Roy was born in the Autumn of 1935 in poverty-stricken Bow, in the East End of London, the son of single mother, Anne Smith and was brought, up a cockney lad, with the help of her family, at first in Bow and later in Ilford, Essex. When Roy was five in the second year of the Second World War in 1940, Anne married John Bailey, a Manchester-born bookmaker and Roy took his name and three years later he had the company of his new half-brother, Ron.
When Roy was nine the family had the trauma of finding their home had been destroyed by a German V2 bomb when they returned after an air raid and were evacuated to the safer to Southend-on-Sea, Essex. Despite the fact that he was clearly a bright lad, he left his secondary modern boys school in 1950 without qualifications. He later recalled : "My political education began in earnest when as a 16 year old I met three young socialist students, one English, one Iraqi and one Thai, at a Further Education College in Southend. I'd left school having failed the 11+ exams, but with the encouragement of my parents I went to the local Tech to do "O" level GCE's."
Called up for his two National Service, when he was 18 in 1953, he served for two years in the RAF and it was at this point that his interest in popular music started and while he enjoyed his share of Frank Sinatra's "Songs For Swinging Lovers", it was the immediacy of skiffle and the music of the American group 'The Weavers' that made most impact on him emotionally and intellectually. He later recalled their music : "related to me in terms of class. I began to view the world in terms of class rather than geography in my late teens and early twenties."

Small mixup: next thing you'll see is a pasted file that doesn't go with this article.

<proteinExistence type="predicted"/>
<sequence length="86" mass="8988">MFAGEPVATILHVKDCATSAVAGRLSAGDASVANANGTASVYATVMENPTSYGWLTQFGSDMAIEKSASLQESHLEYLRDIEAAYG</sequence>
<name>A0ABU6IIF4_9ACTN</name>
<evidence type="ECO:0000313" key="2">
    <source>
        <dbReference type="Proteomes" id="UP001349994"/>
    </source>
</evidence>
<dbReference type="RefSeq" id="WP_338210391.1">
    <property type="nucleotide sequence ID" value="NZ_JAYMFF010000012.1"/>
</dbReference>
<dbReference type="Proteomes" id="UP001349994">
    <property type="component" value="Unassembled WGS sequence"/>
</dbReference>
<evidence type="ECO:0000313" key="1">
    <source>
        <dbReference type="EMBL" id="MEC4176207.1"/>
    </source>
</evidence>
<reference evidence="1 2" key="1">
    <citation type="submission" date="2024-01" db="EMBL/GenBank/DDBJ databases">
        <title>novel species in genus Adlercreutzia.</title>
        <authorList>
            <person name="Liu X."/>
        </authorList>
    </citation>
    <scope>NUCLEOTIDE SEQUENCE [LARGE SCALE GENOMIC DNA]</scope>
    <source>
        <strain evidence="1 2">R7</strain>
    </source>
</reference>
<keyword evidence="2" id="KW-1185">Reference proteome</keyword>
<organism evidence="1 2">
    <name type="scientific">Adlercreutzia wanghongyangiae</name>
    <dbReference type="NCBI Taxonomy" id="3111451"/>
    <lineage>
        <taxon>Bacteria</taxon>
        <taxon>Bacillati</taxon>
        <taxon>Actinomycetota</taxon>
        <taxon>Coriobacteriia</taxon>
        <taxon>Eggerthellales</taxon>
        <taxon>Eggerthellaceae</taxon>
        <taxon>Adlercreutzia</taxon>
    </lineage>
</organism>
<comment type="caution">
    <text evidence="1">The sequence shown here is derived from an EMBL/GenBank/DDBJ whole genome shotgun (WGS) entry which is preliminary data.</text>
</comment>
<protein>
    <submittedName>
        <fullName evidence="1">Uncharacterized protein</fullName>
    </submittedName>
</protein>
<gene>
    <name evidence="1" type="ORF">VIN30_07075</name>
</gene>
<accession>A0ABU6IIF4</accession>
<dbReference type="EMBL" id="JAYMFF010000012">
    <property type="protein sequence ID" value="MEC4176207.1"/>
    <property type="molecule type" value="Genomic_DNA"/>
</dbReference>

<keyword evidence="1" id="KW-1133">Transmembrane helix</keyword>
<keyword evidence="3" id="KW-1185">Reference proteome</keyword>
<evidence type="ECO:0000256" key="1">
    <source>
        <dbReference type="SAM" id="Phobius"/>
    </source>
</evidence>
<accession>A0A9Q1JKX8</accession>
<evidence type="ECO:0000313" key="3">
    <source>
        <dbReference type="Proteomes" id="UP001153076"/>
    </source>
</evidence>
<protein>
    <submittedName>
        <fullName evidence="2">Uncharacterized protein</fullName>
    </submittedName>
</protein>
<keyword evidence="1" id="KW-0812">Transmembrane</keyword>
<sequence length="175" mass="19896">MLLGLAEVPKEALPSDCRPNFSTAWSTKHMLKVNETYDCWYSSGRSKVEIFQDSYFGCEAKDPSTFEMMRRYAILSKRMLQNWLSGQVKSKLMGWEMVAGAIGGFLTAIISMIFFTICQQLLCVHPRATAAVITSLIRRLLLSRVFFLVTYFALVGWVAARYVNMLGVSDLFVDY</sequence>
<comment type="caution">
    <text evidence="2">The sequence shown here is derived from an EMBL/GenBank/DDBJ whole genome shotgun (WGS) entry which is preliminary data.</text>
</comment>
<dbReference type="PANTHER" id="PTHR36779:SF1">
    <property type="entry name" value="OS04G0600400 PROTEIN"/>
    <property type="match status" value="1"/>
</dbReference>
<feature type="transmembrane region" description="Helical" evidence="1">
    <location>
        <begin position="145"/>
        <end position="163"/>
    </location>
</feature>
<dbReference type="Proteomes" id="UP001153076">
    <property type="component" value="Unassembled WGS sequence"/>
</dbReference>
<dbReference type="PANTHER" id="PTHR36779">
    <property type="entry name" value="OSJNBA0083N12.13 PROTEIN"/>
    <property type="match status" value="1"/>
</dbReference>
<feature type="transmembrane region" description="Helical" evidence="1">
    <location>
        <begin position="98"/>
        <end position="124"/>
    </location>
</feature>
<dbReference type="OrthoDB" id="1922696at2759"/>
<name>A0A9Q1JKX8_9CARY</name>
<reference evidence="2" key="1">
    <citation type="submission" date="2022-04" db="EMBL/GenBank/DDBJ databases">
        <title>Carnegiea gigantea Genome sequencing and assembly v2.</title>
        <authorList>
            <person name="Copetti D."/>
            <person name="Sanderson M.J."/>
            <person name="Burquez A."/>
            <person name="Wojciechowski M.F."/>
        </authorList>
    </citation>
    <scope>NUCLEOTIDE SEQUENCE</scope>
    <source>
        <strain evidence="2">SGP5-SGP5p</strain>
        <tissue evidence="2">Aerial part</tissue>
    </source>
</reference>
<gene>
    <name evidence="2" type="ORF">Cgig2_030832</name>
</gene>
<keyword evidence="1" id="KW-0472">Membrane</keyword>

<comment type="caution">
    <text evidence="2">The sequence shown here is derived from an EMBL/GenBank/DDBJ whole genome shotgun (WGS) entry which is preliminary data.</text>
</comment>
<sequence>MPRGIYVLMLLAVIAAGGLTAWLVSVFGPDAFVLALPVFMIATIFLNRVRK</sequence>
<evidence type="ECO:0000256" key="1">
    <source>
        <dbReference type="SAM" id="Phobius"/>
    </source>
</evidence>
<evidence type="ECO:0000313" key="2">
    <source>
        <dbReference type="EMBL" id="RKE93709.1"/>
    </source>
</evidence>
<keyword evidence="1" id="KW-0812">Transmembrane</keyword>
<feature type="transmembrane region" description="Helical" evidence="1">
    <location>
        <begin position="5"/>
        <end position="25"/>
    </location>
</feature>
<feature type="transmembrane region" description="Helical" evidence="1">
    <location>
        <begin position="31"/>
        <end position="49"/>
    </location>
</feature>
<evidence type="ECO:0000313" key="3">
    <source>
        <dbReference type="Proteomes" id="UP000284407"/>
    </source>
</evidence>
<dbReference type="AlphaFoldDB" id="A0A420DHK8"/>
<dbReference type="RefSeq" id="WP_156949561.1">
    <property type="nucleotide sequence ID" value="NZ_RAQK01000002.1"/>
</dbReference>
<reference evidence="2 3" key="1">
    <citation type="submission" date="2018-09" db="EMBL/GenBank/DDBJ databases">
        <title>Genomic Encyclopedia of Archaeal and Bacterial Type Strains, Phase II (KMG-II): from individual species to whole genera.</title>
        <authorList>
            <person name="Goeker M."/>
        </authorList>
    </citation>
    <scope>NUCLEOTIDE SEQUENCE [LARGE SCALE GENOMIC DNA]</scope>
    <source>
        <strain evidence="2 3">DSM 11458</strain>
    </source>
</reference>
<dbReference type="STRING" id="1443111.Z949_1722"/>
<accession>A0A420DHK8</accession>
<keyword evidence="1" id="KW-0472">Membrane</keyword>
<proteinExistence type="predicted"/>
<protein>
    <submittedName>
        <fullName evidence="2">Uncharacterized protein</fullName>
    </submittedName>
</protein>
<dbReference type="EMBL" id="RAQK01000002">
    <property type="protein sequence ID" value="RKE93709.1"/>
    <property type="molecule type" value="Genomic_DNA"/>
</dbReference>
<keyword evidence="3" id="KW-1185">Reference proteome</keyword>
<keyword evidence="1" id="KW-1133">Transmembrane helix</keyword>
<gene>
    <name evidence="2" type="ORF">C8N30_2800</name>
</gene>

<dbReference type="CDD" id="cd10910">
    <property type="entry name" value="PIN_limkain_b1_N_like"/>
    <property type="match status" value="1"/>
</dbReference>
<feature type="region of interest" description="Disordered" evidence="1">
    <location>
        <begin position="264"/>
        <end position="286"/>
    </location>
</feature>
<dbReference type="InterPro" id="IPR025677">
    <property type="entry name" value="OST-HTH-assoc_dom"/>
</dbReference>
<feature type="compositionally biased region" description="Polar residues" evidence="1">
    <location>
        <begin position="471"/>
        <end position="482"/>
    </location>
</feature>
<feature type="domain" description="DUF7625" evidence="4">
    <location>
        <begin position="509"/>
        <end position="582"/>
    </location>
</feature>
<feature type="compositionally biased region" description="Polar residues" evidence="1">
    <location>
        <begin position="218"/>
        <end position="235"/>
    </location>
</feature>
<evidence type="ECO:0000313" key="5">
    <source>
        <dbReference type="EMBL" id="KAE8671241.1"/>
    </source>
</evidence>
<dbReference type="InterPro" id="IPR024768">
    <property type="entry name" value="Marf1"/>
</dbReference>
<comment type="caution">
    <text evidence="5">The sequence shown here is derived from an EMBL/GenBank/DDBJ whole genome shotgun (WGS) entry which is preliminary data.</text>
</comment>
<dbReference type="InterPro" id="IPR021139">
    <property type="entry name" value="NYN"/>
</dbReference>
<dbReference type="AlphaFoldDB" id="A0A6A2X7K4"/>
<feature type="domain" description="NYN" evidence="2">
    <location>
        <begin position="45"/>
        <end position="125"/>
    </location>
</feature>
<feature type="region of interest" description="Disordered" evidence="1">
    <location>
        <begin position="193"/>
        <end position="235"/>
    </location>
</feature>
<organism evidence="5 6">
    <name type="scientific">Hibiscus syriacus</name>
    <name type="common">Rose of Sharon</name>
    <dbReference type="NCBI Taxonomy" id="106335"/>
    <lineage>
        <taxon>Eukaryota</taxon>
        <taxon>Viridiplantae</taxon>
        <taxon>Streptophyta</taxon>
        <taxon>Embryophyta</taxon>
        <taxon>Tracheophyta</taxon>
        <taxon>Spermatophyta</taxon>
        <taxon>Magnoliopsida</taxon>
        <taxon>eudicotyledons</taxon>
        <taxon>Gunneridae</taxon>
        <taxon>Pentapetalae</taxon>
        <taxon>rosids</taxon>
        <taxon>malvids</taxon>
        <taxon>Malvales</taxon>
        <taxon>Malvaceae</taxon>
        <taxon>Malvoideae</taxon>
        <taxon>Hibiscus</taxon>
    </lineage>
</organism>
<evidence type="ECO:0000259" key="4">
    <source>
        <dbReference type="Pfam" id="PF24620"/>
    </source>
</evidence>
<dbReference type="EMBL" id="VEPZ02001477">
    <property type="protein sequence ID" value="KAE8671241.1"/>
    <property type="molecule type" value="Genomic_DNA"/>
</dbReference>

"My Iraqi friend's stories of family and friends, of Arab struggles against imperial England and the western economies generally, meant I resisted the definitions of Arab people presented by the British propaganda machine. I felt an affinity with ordinary people whether from 'the west', from the middle east or from Asia. These early experiences and friendships helped me to view the world less as a number of nations and more as ordinary people trying to make ends meet, to grow, to raise a family, to educate their kids and to care for their parents."
Roy began his part-time musical career when he joined a skiffle band at the age of 23 in 1958. and two years later he was working for the American 'National Cash Register Company' when he took himself off to Leicester University as a 'mature' sociology undergraduate. It was as a student that he helped form the university folk club and in his spare-time he journeyed south to perform in the folk clubs in Southampton and Portsmouth with his repertoire of the US-based folk and skiffle popular and then found his voice in folk music as a popular expression of political and social dissent and influenced by by the likes of Ewan MacColl and with his encouragement became the musical voice of the Campaign for Nuclear Disarmament.
"I was caught up in that even if only as an observer and occasional participant. Songs and politics came together. The emergence of what was known as the folk revival was a musical and political movement of incredible creativity and depth."
In addition, his political education continued and he later said : "When I finally went to University at the age of twenty-five I was attracted to the world of Karl Marx and the writings of his supporters and critics. For me class is both a social and an economic category." He became convinced that folk music could become a powerful vehicle for contemporary social criticism. His conviction that it was our duty to denunciation war, political repression, injustice and the impoverishment of working people and minorities and which would stay with him for the rest of his life, were formed in these years.
"met Leon Rosselson and began to hear new songs written about my world, of an urban culture. Leon invited me to join his group 'The Three City Four'. I was about to move to London to teach in an FE College in Enfield, so I readily agreed."
In fact, as Roy later said : "My academic career enabled me to avoid the economic problems that went with trying to make a living from a decidedly minority musical interest and freed me to follow whatever musical pathway I wanted. Fortunately, I discovered there are people out there (quite a lot in fact) who have a similar interest as far as folk songs are concerned."